Alex Coe

FF: There’s something noticeably absent from each of these races: Democrats. Every candidate listed so far is a Republican, each one facing off in their district’s Republican primary. By the time of the recording, the Sarasota County Democratic Party has not fielded a candidate for any of these races, though according to County Party Chair Dan Kuether, that may change in the coming months:

Dan Kuether: We have not formally announced candidates for that race yet. The qualifying date closes in mid-June. So there’s still plenty of time for that announcement to occur. But we are closely watching the races here, and it is very obvious that the local developer community has already investing hundreds of thousands of dollars into ensuring that certain Republican candidates have all the money that they need in order to win those races. So we are paying attention. We will be keeping an eye on those races, and we will likely be announcing candidates closer to that qualifying date.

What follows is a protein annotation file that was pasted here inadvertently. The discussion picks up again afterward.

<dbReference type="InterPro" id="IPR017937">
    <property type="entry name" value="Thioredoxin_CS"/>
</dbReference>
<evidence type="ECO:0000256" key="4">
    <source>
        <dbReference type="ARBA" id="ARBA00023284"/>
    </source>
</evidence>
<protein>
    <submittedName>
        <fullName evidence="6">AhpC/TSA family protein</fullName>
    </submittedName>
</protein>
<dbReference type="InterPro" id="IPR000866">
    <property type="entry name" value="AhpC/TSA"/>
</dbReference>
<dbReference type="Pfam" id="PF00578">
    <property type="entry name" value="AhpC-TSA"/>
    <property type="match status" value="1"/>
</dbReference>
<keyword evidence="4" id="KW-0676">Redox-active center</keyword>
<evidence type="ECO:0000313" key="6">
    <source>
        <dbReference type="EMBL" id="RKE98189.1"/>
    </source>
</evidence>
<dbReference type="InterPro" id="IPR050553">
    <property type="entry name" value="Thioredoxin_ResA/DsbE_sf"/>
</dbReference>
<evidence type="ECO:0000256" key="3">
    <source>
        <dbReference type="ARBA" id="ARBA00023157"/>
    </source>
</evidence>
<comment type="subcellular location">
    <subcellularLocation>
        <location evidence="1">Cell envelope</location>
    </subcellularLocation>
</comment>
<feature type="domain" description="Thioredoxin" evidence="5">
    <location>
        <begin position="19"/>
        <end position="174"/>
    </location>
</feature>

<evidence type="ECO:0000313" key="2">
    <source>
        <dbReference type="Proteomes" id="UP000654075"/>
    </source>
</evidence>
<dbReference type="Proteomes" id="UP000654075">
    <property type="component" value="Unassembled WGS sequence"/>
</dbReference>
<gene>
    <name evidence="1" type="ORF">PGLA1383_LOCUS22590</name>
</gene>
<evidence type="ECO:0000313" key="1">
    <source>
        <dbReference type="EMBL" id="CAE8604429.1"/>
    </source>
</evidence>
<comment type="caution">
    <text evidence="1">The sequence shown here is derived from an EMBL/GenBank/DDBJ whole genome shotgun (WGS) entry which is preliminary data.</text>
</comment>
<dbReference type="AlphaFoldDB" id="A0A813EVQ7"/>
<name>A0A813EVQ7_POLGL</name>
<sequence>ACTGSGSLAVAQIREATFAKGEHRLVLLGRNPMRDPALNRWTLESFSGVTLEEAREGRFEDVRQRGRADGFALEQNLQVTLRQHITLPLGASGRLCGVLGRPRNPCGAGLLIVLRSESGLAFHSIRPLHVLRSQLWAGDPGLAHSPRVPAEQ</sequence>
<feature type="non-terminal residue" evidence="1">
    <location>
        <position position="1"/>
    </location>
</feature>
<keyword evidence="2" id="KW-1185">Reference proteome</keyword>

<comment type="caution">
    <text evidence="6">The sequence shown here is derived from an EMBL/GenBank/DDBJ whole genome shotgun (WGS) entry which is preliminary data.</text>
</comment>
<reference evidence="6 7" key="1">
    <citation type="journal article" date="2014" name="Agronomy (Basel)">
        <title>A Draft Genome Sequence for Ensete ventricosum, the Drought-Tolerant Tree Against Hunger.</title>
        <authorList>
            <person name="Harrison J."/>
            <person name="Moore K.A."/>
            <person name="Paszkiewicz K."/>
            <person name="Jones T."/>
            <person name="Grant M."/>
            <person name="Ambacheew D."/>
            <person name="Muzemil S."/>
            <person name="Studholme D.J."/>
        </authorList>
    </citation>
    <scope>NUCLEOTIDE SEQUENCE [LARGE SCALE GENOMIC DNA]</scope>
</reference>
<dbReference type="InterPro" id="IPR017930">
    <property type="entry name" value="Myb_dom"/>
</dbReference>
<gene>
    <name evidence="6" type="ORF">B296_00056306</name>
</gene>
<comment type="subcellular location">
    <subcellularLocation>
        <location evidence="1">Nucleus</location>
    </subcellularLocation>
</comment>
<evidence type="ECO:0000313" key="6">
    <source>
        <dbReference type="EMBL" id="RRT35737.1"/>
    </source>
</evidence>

FF: Okay, so do you do expect some Democratic candidates present in mid-June?

DK: Yes.

FF: Finally, a sentiment to echo the others: Current Commissioner Mark Smith, whose seat is one of the two not up for grabs this coming election, has become known for being the “one” in many four-to-one votes on the commission. At a forum held yesterday evening at the Fogartyville Community Center, Smith lamented the role money has come to play in commission elections. 

Mark Smith: We have to stop looking at elections like a sporting event, and that whoever has the most money must be the best candidate. And that’s not the way it works. You have to find folks that have character and are grounded enough to not be tempted.

This is Florence Fahringer, reporting for WSLR News.